Tuesday, April 3, 2012

Derby Day

Ahhhh… Victorian novels. What don’t I love about them? Certainly not their size. Those Victorians wrote some chubby books God bless them. The time period, the plots, I love it all. Every once in a while you find a contemporary writer who can produce a Victorian novel: The Quincunx by Charles Palliser, Fingersmith by Sarah Waters and The Crimson Petal and the White by Michel Faber come to mind. Now add to that list
Derby Day by D.J. Taylor.

The heroes of Derby Day are author D.J. Taylor for writing this novel and the novel’s object of desire, a racehorse named Tiberius. This horse will run in the coming Epsom Derby and all storylines race to that event. The current owner of Tiberius, Mr. Davenant is in financial trouble. A Mr. Happerton would love to take advantage of that situation and get a hold of Tiberius for himself. Happerton marries the wealthy and desirable Rebecca to gain the capitol he needs to further his villainous plans. Rebecca is smarter and more proactive about her life than her husband suspects and that will cost him. Circling these three are the prerequisite 287 addition characters all with tantalizing agendas of their own.  

The amount of research involved in Derby Day shows on every page. Each character behaves if not with the highest hoped for moral correctness of the period then at least in keeping with the period. The food, the fabrics, the attitudes, all the incidentals of life in Victorian England are displayed with an everyday casualness that belies Derby Day having been written in the twenty-first century. The employment by the author of a slightly bemused, above-it-all narrator with knowledge of all builds an intimacy between the reader and the page that helps maintain that connection with the Victorian era.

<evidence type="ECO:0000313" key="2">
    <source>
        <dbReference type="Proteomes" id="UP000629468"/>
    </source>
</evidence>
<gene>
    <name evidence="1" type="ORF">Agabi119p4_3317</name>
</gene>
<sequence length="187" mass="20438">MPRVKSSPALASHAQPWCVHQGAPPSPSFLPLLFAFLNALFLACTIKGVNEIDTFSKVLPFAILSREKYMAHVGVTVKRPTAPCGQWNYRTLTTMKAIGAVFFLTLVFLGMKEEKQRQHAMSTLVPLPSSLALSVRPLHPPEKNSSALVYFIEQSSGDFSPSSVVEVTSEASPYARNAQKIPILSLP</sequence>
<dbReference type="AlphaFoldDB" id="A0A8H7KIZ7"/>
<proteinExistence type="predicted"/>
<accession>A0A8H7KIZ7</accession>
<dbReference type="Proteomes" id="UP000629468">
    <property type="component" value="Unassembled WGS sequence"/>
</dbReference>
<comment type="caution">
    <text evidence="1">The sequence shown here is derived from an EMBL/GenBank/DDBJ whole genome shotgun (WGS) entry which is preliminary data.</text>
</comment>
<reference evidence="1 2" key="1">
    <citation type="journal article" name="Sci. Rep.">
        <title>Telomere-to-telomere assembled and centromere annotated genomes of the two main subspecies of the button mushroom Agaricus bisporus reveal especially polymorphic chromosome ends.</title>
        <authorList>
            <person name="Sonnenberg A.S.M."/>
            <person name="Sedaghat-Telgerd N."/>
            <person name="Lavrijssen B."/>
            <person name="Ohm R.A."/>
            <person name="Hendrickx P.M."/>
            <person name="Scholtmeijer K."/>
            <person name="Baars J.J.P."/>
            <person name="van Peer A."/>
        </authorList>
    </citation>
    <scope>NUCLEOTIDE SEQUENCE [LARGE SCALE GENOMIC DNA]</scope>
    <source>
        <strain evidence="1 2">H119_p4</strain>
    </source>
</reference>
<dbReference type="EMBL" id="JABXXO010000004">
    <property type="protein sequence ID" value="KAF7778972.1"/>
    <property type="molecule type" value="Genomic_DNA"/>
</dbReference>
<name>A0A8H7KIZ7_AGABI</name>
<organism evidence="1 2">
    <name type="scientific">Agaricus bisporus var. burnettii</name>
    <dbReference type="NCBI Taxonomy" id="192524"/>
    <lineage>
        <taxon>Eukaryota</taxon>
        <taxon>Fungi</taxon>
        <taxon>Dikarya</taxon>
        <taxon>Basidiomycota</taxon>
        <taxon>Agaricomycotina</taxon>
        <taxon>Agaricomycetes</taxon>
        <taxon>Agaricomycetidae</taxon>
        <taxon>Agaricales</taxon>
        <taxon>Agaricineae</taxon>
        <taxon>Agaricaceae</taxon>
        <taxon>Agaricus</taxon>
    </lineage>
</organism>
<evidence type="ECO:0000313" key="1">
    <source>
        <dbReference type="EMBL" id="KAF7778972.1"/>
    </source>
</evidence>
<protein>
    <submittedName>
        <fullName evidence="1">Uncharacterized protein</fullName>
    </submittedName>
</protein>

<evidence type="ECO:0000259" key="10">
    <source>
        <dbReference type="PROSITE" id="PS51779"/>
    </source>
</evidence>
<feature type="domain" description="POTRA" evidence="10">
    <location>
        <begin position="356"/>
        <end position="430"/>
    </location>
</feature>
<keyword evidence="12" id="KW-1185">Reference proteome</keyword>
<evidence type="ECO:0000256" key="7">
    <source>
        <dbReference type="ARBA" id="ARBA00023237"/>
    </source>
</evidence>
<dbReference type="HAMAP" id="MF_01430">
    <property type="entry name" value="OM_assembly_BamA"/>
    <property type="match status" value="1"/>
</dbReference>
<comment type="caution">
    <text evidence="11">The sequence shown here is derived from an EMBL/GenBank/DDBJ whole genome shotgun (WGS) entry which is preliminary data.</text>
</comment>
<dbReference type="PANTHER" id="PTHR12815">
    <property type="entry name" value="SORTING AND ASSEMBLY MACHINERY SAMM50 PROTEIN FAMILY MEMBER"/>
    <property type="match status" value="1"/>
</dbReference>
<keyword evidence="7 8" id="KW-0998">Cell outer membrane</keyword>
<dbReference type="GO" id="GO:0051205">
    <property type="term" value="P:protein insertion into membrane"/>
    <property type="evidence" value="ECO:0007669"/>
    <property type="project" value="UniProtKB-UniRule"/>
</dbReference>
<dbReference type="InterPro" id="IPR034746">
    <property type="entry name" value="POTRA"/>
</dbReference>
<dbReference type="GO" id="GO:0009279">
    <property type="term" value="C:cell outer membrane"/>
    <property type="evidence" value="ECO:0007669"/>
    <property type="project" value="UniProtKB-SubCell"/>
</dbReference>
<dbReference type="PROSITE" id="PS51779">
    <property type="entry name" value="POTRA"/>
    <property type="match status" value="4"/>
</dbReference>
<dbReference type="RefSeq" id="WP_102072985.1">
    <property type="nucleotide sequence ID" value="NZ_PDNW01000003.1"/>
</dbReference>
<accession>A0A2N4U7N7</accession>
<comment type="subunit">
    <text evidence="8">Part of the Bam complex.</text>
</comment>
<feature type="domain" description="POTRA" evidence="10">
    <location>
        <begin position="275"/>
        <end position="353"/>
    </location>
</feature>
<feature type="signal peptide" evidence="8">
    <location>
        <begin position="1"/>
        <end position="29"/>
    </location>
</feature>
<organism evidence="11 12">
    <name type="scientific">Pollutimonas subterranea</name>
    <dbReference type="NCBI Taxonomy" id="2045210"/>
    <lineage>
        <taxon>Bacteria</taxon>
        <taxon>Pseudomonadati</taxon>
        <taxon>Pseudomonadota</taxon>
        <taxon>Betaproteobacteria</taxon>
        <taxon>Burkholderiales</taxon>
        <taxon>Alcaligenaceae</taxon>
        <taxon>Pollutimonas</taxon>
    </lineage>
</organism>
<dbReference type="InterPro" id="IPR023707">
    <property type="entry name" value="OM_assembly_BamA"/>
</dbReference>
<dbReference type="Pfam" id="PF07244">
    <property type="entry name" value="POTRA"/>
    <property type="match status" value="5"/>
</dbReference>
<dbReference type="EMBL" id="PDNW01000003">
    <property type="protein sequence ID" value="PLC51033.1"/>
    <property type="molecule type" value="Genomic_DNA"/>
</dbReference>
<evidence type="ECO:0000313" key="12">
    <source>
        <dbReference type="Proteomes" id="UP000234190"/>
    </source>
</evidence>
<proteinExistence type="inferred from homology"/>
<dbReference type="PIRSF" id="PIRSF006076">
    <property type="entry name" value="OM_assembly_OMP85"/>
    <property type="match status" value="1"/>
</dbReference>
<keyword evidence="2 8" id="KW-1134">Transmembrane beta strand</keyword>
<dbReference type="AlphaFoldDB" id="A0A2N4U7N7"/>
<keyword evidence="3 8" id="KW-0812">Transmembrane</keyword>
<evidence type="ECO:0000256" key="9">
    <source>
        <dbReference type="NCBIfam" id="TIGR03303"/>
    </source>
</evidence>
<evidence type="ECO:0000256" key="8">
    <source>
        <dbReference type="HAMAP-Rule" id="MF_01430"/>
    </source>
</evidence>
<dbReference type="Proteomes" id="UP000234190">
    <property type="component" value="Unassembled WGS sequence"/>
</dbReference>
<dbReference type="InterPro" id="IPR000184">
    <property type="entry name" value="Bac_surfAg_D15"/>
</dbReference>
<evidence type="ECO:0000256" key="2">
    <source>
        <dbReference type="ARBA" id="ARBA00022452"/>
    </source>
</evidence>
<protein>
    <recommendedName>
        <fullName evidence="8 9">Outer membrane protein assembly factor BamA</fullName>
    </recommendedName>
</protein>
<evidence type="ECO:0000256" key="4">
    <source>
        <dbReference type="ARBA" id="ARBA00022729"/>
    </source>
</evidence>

Taylor’s starting point for Derby Day was W.P. Frith’s wonderful, panoramic painting The Derby Day. This painting was originally shown at the Royal Academy in 1858. You can see the allure for Taylor. There is so much going on in the painting. Every inch of the crowd tells a story and highlights a class situation.

Amazingly every hope, every dastardly deed, every desperate prayer, the entire sprawl of the novel does come together at the Derby.  Derby Day could have been 500 pages of scattershot anecdotes and description but instead the brilliance of D.J. Taylor has made this novel a masterpiece of showmanship and scholarship that completely entertains.


P.S.  That cover? What? It makes it seem as though Derby Day is a Dick Francis mystery.  I cannot say that I think the U.K. cover is any more appropriate.

If the novel is based on The Derby Day by Frith then why not use that painting in some way for the cover? Why not use the 1,000 other images or type that would be more appealing for the cover?

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